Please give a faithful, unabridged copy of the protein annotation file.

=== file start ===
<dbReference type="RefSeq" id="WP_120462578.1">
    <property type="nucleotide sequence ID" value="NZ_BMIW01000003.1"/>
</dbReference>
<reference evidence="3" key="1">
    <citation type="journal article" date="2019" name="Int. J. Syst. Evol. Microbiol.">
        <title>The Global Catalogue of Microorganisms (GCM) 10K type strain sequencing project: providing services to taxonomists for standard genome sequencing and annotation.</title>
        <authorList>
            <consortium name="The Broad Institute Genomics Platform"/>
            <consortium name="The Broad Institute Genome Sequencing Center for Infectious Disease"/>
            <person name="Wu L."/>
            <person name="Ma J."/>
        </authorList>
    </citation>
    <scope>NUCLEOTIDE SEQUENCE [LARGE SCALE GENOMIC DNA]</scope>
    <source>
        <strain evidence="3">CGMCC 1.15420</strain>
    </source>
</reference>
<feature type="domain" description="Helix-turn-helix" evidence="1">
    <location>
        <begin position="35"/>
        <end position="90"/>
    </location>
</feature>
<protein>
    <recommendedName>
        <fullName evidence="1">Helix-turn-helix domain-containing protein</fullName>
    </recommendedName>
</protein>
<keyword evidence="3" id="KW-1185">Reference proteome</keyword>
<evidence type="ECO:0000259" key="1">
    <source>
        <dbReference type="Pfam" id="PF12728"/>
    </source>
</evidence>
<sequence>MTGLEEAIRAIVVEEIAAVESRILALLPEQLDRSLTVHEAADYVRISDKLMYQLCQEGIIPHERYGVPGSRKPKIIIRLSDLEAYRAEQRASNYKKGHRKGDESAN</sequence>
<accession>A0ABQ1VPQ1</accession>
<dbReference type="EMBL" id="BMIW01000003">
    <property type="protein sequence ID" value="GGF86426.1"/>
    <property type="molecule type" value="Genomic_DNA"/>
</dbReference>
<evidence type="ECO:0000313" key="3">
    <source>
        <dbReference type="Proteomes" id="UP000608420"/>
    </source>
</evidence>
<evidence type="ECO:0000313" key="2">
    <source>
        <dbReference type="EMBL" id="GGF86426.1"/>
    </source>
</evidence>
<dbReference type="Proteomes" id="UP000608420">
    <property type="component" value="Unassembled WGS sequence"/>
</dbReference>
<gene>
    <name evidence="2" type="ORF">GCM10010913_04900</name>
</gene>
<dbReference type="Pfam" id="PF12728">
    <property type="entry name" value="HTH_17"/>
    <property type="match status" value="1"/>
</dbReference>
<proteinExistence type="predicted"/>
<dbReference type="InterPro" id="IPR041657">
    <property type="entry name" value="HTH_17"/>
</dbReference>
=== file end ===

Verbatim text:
<dbReference type="RefSeq" id="WP_120462578.1">
    <property type="nucleotide sequence ID" value="NZ_BMIW01000003.1"/>
</dbReference>
<reference evidence="3" key="1">
    <citation type="journal article" date="2019" name="Int. J. Syst. Evol. Microbiol.">
        <title>The Global Catalogue of Microorganisms (GCM) 10K type strain sequencing project: providing services to taxonomists for standard genome sequencing and annotation.</title>
        <authorList>
            <consortium name="The Broad Institute Genomics Platform"/>
            <consortium name="The Broad Institute Genome Sequencing Center for Infectious Disease"/>
            <person name="Wu L."/>
            <person name="Ma J."/>
        </authorList>
    </citation>
    <scope>NUCLEOTIDE SEQUENCE [LARGE SCALE GENOMIC DNA]</scope>
    <source>
        <strain evidence="3">CGMCC 1.15420</strain>
    </source>
</reference>
<feature type="domain" description="Helix-turn-helix" evidence="1">
    <location>
        <begin position="35"/>
        <end position="90"/>
    </location>
</feature>
<protein>
    <recommendedName>
        <fullName evidence="1">Helix-turn-helix domain-containing protein</fullName>
    </recommendedName>
</protein>
<keyword evidence="3" id="KW-1185">Reference proteome</keyword>
<evidence type="ECO:0000259" key="1">
    <source>
        <dbReference type="Pfam" id="PF12728"/>
    </source>
</evidence>
<sequence>MTGLEEAIRAIVVEEIAAVESRILALLPEQLDRSLTVHEAADYVRISDKLMYQLCQEGIIPHERYGVPGSRKPKIIIRLSDLEAYRAEQRASNYKKGHRKGDESAN</sequence>
<accession>A0ABQ1VPQ1</accession>
<dbReference type="EMBL" id="BMIW01000003">
    <property type="protein sequence ID" value="GGF86426.1"/>
    <property type="molecule type" value="Genomic_DNA"/>
</dbReference>
<evidence type="ECO:0000313" key="3">
    <source>
        <dbReference type="Proteomes" id="UP000608420"/>
    </source>
</evidence>
<evidence type="ECO:0000313" key="2">
    <source>
        <dbReference type="EMBL" id="GGF86426.1"/>
    </source>
</evidence>
<dbReference type="Proteomes" id="UP000608420">
    <property type="component" value="Unassembled WGS sequence"/>
</dbReference>
<gene>
    <name evidence="2" type="ORF">GCM10010913_04900</name>
</gene>
<dbReference type="Pfam" id="PF12728">
    <property type="entry name" value="HTH_17"/>
    <property type="match status" value="1"/>
</dbReference>
<proteinExistence type="predicted"/>
<dbReference type="InterPro" id="IPR041657">
    <property type="entry name" value="HTH_17"/>
</dbReference>